The Constitution recognizes a right to life. Does that imply a right to food, water, shelter, and health care? If not, what good is it? And where does that path lead? (More)
Rights, Privileges, and Thickets, Part I – Making Things
This week Morning Feature considers the thorny topic of rights and privileges. Today we examine the dangers of mistaking ideas for things. Tomorrow we’ll contrast that with a legal perspective on rights and privileges. Saturday we’ll conclude with Fred Whispering points for moral, progressive policies.
We took a vote and….
Most parents learn to recognize loaded questions such as: “Mom, is democracy really the best form of government?”
A parent doesn’t hear that question in terms of political science, or different forms of democratic government. Maybe it’s something in the child’s eyes or tone of voice. Maybe it’s just timing. With children, such questions usually appear out of the ether, because the child asking the question has just appeared from another room. Regardless, an alarm starts clanging: Danger! Danger! Do NOT give the obvious answer!
If Mom ignores the Parental Alarm, the rest of the conversation usually goes something like this:
Mom – Yes it is, sweetie. Democracy isn’t perfect but it’s better than the alternatives.
Precocious Child – Oh good. That’s what we thought. So we took a vote and we want ice cream.
Oops. Time for Mom to explain the prerequisites for democratic government and why those are not always met in family life (and good luck with that). Or Mom can jump directly to: “Because I said so” (and good luck with that, too). Either way, it’ll be awhile before Mom gets to the real issue: Is this a good time for ice cream?
If Mom listens to the Parental Alarm, the conversation is very different:
Mom – What is it you want?
Precocious Child – Well, actually we want some ice cream.
The Reification Fallacy
In asking that question, Mom sidesteps the entire debate about family democracy. It’s an intuitive response, and an excellent example of avoiding a very subtle logical fallacy called reification. That translates to “thing-making,” and as a logical fallacy it means treating an abstract idea as if it were a concrete thing. Precocious Child’s argument really maps out like this:
- We children voted to have ice cream.
- Democracy is the best form of government.
- Democracy is a good thing.
- Mom should do good things.
- Therefore, Mom should give us ice cream.
The logical fallacy comes between step 2 and step 3. In step 2, Precocious Child did not ask whether a family should make decisions by a majority vote that includes the children. The child, being precocious, knows that conversation is fraught with peril. Instead, Precocious Child asked about democracy as an abstract idea: “Mom, is democracy really the best form of government?”
However, by step 3 the abstract idea Democracy has become a good thing. As even Mom would agree she should do good things, the argument goes, Mom should give the children ice cream.
Except we can imagine any number of practical reasons why giving the children ice cream – at that moment – would not be a good thing for Mom to do. Maybe it’s almost time for dinner, or for bed. Maybe the children like ice cream but have medical issues with sugar or milk products. Maybe they are already wound up and ice cream would send them bouncing off walls. Maybe Mom doesn’t have any ice cream, and to afford it she’d have to not buy something more healthful.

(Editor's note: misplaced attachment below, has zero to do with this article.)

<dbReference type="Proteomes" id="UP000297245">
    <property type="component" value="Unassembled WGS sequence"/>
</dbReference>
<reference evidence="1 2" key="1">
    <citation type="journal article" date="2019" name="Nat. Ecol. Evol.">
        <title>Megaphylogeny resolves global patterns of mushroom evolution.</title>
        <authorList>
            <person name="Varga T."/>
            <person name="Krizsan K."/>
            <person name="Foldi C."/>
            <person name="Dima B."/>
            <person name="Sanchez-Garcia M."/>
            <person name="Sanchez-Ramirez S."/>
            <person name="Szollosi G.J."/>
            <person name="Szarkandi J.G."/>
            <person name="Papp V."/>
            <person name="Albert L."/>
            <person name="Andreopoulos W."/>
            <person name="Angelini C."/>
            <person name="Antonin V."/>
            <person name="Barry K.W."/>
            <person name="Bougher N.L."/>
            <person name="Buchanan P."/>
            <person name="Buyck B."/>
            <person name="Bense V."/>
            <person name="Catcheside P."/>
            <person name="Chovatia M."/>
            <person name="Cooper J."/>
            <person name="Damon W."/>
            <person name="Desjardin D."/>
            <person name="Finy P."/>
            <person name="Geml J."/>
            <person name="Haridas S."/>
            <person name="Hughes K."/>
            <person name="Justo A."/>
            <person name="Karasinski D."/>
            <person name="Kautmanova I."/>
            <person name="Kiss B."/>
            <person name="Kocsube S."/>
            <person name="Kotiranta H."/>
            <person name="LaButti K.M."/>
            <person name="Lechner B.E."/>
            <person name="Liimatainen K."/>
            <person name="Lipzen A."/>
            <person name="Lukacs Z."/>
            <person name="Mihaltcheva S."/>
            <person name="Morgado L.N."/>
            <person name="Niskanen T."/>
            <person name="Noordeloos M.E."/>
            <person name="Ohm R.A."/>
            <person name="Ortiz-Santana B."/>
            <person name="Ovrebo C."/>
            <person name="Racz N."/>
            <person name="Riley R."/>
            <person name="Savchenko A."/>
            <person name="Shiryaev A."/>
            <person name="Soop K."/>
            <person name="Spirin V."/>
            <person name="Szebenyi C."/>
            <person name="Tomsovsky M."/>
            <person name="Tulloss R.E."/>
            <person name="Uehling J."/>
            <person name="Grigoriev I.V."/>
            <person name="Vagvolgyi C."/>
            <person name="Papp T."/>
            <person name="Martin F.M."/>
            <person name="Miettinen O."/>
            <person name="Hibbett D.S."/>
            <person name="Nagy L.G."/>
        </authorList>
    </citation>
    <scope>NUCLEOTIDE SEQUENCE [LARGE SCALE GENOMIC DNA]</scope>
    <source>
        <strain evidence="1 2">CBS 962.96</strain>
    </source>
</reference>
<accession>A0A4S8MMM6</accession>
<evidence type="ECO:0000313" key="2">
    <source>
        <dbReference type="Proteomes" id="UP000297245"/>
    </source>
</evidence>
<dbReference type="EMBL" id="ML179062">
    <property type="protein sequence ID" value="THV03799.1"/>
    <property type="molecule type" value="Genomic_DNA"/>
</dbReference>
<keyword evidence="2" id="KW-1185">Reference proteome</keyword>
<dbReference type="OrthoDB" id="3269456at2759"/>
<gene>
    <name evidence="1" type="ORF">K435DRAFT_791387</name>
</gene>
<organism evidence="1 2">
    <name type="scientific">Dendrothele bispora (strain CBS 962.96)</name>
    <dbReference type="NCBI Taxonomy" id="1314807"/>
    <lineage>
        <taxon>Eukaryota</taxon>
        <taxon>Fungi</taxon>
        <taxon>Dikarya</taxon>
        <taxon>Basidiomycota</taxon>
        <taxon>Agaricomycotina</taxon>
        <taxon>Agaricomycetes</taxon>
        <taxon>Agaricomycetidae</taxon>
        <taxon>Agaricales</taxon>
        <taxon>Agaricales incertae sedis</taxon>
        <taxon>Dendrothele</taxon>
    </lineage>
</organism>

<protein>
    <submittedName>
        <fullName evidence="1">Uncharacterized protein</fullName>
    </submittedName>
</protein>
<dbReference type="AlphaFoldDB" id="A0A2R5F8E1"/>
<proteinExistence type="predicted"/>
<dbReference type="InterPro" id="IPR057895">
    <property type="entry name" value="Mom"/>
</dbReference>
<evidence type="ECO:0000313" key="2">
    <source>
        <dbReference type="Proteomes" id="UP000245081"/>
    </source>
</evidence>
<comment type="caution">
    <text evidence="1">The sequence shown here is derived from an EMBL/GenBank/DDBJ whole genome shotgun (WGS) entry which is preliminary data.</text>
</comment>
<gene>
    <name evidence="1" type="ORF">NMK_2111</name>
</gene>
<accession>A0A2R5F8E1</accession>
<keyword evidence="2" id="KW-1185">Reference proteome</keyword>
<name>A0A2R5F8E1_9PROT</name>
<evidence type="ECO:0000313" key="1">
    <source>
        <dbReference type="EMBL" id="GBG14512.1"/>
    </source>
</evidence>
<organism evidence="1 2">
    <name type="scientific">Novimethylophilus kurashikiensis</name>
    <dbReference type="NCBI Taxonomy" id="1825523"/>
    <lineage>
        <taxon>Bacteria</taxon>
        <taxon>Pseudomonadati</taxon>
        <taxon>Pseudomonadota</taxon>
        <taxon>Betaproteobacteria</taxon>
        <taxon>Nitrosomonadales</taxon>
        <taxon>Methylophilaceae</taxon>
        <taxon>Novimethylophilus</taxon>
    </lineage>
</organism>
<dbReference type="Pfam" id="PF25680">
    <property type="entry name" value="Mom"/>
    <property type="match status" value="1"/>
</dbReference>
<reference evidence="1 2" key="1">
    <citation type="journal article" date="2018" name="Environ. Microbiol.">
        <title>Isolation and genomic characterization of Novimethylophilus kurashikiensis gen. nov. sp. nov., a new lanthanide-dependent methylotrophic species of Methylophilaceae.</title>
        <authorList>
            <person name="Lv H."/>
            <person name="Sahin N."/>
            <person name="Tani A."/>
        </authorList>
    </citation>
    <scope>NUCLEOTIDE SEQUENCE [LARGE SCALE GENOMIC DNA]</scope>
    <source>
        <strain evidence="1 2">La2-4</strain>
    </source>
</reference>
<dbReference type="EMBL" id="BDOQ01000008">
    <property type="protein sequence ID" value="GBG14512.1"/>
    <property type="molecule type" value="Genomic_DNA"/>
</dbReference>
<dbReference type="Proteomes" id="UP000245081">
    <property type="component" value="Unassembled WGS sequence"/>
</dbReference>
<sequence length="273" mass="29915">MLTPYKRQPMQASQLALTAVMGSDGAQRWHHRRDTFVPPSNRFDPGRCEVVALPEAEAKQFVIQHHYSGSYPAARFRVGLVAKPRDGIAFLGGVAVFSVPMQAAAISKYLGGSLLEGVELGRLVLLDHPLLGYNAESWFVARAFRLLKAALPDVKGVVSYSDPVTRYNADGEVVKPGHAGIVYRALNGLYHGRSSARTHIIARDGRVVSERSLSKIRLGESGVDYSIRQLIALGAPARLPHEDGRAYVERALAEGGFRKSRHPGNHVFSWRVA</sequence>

Precocious Child’s argument sweeps aside all of those practical considerations by seeking agreement on an abstract idea, then ignoring its abstractions and treating the idea as a good thing … a paramount goal, in and of itself.
A right or a privilege?
The Fifth and Fourteenth Amendments of the Constitution recognize what we commonly call a “right to life.” Most Americans would agree that is a fundamental right. Even conservatives recognize a “right to life,” at least for fertilized human ova. But most humans die from starvation, dehydration, exposure, injury, or disease. If each of us has a constitutional right to life, shouldn’t that imply each of us has rights to adequate food, water, shelter, and health care?
That question is as loaded as was Precocious Child’s “Mom, is democracy really the best form of government?”
The obvious answer is “Of course a right to life implies rights to adequate food, water, shelter, and health care.” But like Mom’s response to Precocious Child, the obvious answer only gets you more entangled in a rhetorical thicket.
If it’s a right, shouldn’t it apply the same to everyone? If not, it would be a privilege, right? And if it’s a right and should apply the same to everyone, doesn’t that mean everyone should get exactly the same food, water, shelter, and health care? (Uh oh.) Communism was based on that idea (not exactly, but good luck with that) and communism was a horrible failure (for other reasons, and good luck with that, too). So if rights apply the same to everyone, then food, water, shelter, and health care aren’t rights. They’re privileges, so let the Invisible Hand of the Free Market sort it out! (Uggh.)
Like Precocious Child’s argument, that entire debate is riddled with reification fallacies. We go round and round debating abstract ideas – definitions and sources of “rights” and “privileges” – while too many people still do without concrete things: food, water, shelter, and health care.
Like the Mom who notices the Parental Alarm, we should skip that debate and jump straight to the real issue: How do we best provide adequate food, water, shelter, and health care for all?
That question calls for pragmatic answers that provide concrete things. I think that’s a good idea.